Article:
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Discussion Starter · #1 ·
Hello...Long time since I've had a chance to drop in..I have been doing well and Presley of course..owns my heart.... I have a concern about her..I noticed a couple of small lumps under her skin recently..now Elvis used to get these all the time and my old vet would just lance them..well my old vet can't deal well with Presley (and her nail trims) so I found an old time vet that is great..he has been practicing for 30 years or more... he said "If they ant bothering her..then don't let them bother you" and said he don't like to lance them..but to just cut them out and stitch her up...well one has gotten much bigger..you can see it from across the room..and it is in fact bugging me..but she don't' seem to care..Should I have it removed? I worry about her so much...after losing Elvis to Bloat I stay up with her every time she acts a little strange....just thought I would get some opinions....Thanks
 

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Well, if they are the same thing my dear Chloe has, I leave them alone unless they are in a spot where they get irritated or if they start to weep. Then, you can have them removed. The way it was explained to me is that if you lance them and don't remove the "sac", then the sac is apt to just refill again. By removing the sac, you remove the problem -- at that particular spot. No guarantee they won't get more elsewhere!

Beautiful pup!

Colleen
 

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More than likely, they are benign. Bassets seem to be magnets for lumps and bumps. I live outside of Versailles and have a great vet who seems well-versed in the various lumps and bumps. Where do you live? If you don't want to post that info publicly, send me a private message. But more than likely the bumps are nothing to worry about.
 

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Discussion Starter · #4 ·
More than likely, they are benign. Bassets seem to be magnets for lumps and bumps. I live outside of Versailles and have a great vet who seems well-versed in the various lumps and bumps. Where do you live? If you don't want to post that info publicly, send me a private message. But more than likely the bumps are nothing to worry about.[/b]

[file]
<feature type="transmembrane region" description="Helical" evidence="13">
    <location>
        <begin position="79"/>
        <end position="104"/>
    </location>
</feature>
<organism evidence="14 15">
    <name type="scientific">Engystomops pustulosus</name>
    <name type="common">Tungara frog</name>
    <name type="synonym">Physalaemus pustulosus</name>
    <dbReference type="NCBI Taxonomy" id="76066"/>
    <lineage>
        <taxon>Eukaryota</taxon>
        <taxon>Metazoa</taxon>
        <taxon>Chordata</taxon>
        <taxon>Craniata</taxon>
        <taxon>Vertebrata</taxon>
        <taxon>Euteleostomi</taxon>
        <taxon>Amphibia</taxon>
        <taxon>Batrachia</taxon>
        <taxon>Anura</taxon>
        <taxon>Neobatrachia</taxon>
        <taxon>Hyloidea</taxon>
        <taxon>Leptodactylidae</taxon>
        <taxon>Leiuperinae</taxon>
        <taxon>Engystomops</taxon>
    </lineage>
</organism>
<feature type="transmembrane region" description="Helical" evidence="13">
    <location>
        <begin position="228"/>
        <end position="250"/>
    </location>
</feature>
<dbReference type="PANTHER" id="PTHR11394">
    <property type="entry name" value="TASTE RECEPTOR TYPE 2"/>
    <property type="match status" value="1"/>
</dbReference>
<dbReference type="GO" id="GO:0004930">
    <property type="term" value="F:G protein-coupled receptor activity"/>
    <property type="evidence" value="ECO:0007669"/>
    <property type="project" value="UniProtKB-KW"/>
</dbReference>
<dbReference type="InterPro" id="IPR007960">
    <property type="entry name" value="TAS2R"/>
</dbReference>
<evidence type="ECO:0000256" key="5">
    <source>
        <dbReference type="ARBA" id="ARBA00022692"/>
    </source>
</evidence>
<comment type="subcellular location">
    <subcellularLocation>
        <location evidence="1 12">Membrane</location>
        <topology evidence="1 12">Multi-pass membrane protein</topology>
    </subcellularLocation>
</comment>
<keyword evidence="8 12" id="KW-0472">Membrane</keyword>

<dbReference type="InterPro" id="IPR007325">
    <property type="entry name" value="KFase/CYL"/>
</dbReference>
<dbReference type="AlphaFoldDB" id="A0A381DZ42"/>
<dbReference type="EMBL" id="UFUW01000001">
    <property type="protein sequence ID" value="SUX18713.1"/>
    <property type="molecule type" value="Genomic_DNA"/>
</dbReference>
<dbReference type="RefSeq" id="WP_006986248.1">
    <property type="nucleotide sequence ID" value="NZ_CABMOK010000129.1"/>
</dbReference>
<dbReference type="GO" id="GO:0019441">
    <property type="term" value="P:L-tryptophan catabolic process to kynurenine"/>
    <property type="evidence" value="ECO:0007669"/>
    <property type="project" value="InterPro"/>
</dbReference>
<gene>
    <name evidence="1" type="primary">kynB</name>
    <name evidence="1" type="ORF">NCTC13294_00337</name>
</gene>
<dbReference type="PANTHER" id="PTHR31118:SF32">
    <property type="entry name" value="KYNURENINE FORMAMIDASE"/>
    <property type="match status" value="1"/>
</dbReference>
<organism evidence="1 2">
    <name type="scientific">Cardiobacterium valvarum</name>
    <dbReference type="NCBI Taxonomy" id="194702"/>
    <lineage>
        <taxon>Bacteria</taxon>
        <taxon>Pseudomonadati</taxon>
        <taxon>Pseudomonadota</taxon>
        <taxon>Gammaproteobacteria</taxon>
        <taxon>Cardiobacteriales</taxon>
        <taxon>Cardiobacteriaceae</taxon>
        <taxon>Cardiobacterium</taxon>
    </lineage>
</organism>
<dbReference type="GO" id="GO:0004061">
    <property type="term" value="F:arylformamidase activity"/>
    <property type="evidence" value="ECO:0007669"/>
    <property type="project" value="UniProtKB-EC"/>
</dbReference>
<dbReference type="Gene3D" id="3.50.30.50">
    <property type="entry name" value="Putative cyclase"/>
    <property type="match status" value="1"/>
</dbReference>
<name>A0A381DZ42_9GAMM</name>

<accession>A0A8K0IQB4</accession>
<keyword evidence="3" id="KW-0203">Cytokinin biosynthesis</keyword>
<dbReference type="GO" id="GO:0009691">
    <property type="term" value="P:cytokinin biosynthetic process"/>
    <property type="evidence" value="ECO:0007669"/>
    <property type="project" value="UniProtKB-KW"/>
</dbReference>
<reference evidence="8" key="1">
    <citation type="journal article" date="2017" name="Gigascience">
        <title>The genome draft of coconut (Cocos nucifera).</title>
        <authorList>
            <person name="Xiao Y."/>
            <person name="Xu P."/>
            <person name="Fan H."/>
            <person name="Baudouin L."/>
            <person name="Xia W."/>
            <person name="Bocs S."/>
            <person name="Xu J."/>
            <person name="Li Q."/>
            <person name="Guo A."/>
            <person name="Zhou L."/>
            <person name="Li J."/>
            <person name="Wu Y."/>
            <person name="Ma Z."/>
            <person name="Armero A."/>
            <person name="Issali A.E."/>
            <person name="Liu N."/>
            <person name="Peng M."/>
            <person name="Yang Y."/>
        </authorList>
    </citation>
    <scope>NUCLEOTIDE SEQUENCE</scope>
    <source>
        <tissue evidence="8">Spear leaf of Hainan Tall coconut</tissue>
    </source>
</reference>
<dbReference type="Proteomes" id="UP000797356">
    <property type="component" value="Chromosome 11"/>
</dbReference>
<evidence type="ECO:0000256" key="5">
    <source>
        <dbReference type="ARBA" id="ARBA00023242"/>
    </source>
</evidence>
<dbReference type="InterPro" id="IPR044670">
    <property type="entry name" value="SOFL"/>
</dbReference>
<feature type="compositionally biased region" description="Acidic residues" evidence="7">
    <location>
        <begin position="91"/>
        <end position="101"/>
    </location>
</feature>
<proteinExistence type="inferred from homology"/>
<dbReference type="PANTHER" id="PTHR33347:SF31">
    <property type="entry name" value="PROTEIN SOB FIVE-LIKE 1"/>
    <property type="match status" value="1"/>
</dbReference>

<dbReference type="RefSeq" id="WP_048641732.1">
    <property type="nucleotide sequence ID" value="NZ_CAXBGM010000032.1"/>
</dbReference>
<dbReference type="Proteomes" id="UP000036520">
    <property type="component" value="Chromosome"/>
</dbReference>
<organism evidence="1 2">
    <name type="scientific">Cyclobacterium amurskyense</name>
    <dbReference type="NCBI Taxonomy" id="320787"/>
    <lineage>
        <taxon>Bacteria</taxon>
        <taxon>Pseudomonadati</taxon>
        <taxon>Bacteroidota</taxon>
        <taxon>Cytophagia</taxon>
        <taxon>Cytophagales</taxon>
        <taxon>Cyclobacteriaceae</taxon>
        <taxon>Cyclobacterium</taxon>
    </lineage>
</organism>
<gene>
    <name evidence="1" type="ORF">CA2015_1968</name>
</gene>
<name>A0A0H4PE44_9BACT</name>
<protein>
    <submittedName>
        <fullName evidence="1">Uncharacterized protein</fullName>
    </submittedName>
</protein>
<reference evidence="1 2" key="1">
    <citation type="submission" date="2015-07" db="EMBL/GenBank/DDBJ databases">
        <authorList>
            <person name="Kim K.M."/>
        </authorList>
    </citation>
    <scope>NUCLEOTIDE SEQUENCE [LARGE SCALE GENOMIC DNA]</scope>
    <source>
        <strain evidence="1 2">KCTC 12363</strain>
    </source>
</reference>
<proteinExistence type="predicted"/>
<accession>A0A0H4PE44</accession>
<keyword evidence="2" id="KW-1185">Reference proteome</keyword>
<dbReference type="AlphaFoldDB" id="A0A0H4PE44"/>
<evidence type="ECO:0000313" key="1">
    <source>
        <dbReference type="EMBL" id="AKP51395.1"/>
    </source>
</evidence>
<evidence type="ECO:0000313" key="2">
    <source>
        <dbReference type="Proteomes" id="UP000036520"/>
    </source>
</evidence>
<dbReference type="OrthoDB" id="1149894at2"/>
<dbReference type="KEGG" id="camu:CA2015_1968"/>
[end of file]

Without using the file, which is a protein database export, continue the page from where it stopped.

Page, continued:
I live in Lexington....
 

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More than likely, they are benign[/b]
The proplem is the occasion when one is not. No one with certainty can tell whether a tumor/cyst. lump/bump is cancerious or not without the ad of a microskope and a fair sampling of cell from the growth. A fine needle asperation to collect cells is the least invasive procedure for checking such growths and is quite accurate but not always 100% because it is dependant on where the cells were collected. Removal and biopsy is more acurate and invasive. If the grrowth is problematic this is the best course of action because you want to remove it anyway. If not the loss of acuracy from a needle asperation is negligiable so generally prefered if the the lump does not need to be removed if it is non-cancerous,

After have two mast cell cancers initall misdiagnosed I do think it is important to have every lump tested.

Canine Mast Cell Tumors
Mast cell tumors (MCT) are cancerous proliferations of mast cells. Although they can and will spread throughout the body, the danger from mast cell tumors arises from the secondary damage caused by the release of chemicals that they produce. These chemicals can cause systemic problems that include gastric ulcers, internal bleeding, and a range of allergic manifestations. Clearly, mast cell tumors affect both lifespan and quality of life. Sometimes mast cell tumors are referred to as "the great imposters," as there is no way to definitively identify them without a biopsy and pathology report. Mast cell tumors vary widely in their size, shape, appearance, texture, and location. It can be difficult not only to recognize mast cell tumors but to predict their course. They may be relatively innocent or aggressively malignant. As mast cell tumors are very common in dogs, it is important for the regular pet owner to have at least a basic understanding of what they are and how they work.[/b]